interview with Squam creator, Elizabeth McCrellish
i had the lovely opportunity to connect with the wonderful and creative soul elizabeth maccrellish. many of you might know her from her beloved blog, blue poppy, and others might recognize her from attending one of the great squam art workshops. amidst this spring’s pre-squam craziness, she graciously took the time to answer my questions and give us all an inside peek at her inspiration behind SAW ~ a million thanks! i am always so inspired by the story, the evolution, and the process of artful and creative endeavors. it never ceases to amaze me how when you have a vision and the passion, anything is possible! elizabeth reminds us of this beautifully…here is what she shared:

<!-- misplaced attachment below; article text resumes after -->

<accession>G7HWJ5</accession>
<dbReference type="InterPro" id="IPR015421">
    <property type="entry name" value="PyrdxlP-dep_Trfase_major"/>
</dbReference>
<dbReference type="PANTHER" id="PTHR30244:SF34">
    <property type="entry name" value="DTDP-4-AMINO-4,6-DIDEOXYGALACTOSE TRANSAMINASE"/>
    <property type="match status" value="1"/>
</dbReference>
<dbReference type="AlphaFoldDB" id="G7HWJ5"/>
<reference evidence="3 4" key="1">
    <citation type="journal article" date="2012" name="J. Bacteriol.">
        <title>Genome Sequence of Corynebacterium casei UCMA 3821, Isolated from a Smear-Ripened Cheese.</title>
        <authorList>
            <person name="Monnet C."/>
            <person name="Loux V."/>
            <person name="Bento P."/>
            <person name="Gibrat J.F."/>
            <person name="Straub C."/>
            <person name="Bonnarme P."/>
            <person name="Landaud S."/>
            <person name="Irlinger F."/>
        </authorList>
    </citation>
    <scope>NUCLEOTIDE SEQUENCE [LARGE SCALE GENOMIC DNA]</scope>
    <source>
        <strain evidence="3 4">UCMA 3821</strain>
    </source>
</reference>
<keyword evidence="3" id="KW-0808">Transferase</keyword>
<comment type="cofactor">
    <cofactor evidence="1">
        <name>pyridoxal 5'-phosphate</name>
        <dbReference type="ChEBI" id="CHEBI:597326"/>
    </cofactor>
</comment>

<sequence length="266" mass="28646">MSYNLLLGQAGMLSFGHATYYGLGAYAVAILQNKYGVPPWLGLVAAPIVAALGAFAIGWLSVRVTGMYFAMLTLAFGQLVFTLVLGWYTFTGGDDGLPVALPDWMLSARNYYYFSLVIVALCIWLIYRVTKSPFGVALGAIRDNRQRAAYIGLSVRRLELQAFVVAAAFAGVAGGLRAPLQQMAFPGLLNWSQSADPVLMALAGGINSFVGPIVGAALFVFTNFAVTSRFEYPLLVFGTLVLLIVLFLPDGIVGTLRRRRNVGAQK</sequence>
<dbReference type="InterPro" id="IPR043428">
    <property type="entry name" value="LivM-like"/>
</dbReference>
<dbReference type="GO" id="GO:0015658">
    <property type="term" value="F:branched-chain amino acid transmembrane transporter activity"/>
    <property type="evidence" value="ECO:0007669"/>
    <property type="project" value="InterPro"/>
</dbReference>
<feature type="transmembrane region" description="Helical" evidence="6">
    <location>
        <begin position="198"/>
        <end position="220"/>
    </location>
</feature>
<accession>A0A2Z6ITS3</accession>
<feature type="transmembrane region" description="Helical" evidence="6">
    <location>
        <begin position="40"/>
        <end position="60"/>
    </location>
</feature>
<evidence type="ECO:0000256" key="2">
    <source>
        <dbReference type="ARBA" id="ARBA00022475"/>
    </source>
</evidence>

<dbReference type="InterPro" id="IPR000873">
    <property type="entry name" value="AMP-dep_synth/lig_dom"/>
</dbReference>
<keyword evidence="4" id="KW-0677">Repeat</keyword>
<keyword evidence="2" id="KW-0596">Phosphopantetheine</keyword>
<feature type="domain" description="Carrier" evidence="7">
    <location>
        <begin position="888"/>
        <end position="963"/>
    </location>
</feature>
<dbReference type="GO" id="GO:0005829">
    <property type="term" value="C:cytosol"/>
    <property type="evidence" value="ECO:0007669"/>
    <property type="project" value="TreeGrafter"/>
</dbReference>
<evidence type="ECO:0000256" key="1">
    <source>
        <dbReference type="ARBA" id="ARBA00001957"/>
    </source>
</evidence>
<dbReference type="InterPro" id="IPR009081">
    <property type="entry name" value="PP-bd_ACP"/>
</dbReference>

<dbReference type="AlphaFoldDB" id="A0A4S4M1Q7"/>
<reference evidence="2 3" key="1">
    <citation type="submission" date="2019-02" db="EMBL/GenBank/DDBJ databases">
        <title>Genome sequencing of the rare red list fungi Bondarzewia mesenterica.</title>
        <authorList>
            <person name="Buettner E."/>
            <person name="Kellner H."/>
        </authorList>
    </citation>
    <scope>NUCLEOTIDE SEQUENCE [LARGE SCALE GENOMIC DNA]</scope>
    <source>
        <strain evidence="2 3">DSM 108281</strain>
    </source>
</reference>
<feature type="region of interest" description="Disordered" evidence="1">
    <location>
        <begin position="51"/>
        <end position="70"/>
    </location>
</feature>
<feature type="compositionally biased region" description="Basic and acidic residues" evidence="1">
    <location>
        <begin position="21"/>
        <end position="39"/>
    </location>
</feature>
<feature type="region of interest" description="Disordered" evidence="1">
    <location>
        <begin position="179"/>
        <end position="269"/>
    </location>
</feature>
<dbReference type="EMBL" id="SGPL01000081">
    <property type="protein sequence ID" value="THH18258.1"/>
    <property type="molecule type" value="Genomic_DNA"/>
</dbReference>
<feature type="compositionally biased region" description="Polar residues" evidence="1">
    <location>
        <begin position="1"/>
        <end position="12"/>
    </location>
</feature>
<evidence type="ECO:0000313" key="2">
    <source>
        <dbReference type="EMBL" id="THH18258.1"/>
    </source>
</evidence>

have you always been creative, and do you remember where your creative journey began?
It’s my unwavering belief that people are, at their core, creative beings. We just manifest (or choose not to manifest) our creativity in different ways. As a kid, all my play was make-believe with a heavy emphasis on a game called “witches” that I made up. It was a big hit with the 5 – 7 year old crowd.
My bent has always been writing– although I secretly yearned to be “an artist.” I just never thought I could be one as I believed that you had to be born that way. In all honesty, I would say my creative journey began when I went to Artfest in 2006. That event cracked my world open.
what work did you do before you became a writer and the creative soul behind Squam?
Since college, I have been a French teacher and magazine writer, predominantly. I also spent seven years working in a corporate environment as a commercialization manager (fancy title, but all it means is that I oversaw the product development and product launch teams). Currently, I teach writing at the New Hampshire Institute of Art and am the director of Squam Art Workshops.
what pushed you to change paths? what was your initial inspiration and vision for Squam, and has your vision been realized?